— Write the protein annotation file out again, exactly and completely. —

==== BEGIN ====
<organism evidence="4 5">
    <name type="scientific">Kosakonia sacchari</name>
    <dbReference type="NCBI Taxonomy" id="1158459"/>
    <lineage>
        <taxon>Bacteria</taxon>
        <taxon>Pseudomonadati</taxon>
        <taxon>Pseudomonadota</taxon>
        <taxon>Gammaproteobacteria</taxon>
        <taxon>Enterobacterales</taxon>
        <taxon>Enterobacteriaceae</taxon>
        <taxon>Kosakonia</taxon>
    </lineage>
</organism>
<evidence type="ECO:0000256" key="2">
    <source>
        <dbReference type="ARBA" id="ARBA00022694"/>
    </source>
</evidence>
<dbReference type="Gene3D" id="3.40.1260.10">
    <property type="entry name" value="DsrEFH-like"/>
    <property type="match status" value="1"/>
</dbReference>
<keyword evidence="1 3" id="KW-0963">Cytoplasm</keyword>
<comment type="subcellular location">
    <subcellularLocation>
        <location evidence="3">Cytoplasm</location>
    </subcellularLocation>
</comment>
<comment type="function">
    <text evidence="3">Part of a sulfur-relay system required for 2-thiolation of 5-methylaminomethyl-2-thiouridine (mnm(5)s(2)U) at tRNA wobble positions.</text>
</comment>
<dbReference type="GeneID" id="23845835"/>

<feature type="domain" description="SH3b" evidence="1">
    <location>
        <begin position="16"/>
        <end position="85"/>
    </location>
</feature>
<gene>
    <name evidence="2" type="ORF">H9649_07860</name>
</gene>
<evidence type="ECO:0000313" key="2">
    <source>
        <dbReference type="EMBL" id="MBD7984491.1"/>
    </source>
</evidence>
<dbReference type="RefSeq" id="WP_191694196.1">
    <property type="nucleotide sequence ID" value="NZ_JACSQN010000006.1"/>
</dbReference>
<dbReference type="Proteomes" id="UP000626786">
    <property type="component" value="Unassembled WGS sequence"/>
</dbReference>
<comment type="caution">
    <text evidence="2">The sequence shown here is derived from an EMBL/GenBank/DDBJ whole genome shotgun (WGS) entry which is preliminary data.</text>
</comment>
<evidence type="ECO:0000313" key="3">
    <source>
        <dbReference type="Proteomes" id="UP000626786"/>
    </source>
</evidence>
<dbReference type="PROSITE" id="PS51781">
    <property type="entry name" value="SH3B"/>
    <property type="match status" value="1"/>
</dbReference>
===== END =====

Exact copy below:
<organism evidence="4 5">
    <name type="scientific">Kosakonia sacchari</name>
    <dbReference type="NCBI Taxonomy" id="1158459"/>
    <lineage>
        <taxon>Bacteria</taxon>
        <taxon>Pseudomonadati</taxon>
        <taxon>Pseudomonadota</taxon>
        <taxon>Gammaproteobacteria</taxon>
        <taxon>Enterobacterales</taxon>
        <taxon>Enterobacteriaceae</taxon>
        <taxon>Kosakonia</taxon>
    </lineage>
</organism>
<evidence type="ECO:0000256" key="2">
    <source>
        <dbReference type="ARBA" id="ARBA00022694"/>
    </source>
</evidence>
<dbReference type="Gene3D" id="3.40.1260.10">
    <property type="entry name" value="DsrEFH-like"/>
    <property type="match status" value="1"/>
</dbReference>
<keyword evidence="1 3" id="KW-0963">Cytoplasm</keyword>
<comment type="subcellular location">
    <subcellularLocation>
        <location evidence="3">Cytoplasm</location>
    </subcellularLocation>
</comment>
<comment type="function">
    <text evidence="3">Part of a sulfur-relay system required for 2-thiolation of 5-methylaminomethyl-2-thiouridine (mnm(5)s(2)U) at tRNA wobble positions.</text>
</comment>
<dbReference type="GeneID" id="23845835"/>

<feature type="domain" description="SH3b" evidence="1">
    <location>
        <begin position="16"/>
        <end position="85"/>
    </location>
</feature>
<gene>
    <name evidence="2" type="ORF">H9649_07860</name>
</gene>
<evidence type="ECO:0000313" key="2">
    <source>
        <dbReference type="EMBL" id="MBD7984491.1"/>
    </source>
</evidence>
<dbReference type="RefSeq" id="WP_191694196.1">
    <property type="nucleotide sequence ID" value="NZ_JACSQN010000006.1"/>
</dbReference>
<dbReference type="Proteomes" id="UP000626786">
    <property type="component" value="Unassembled WGS sequence"/>
</dbReference>
<comment type="caution">
    <text evidence="2">The sequence shown here is derived from an EMBL/GenBank/DDBJ whole genome shotgun (WGS) entry which is preliminary data.</text>
</comment>
<evidence type="ECO:0000313" key="3">
    <source>
        <dbReference type="Proteomes" id="UP000626786"/>
    </source>
</evidence>
<dbReference type="PROSITE" id="PS51781">
    <property type="entry name" value="SH3B"/>
    <property type="match status" value="1"/>
</dbReference>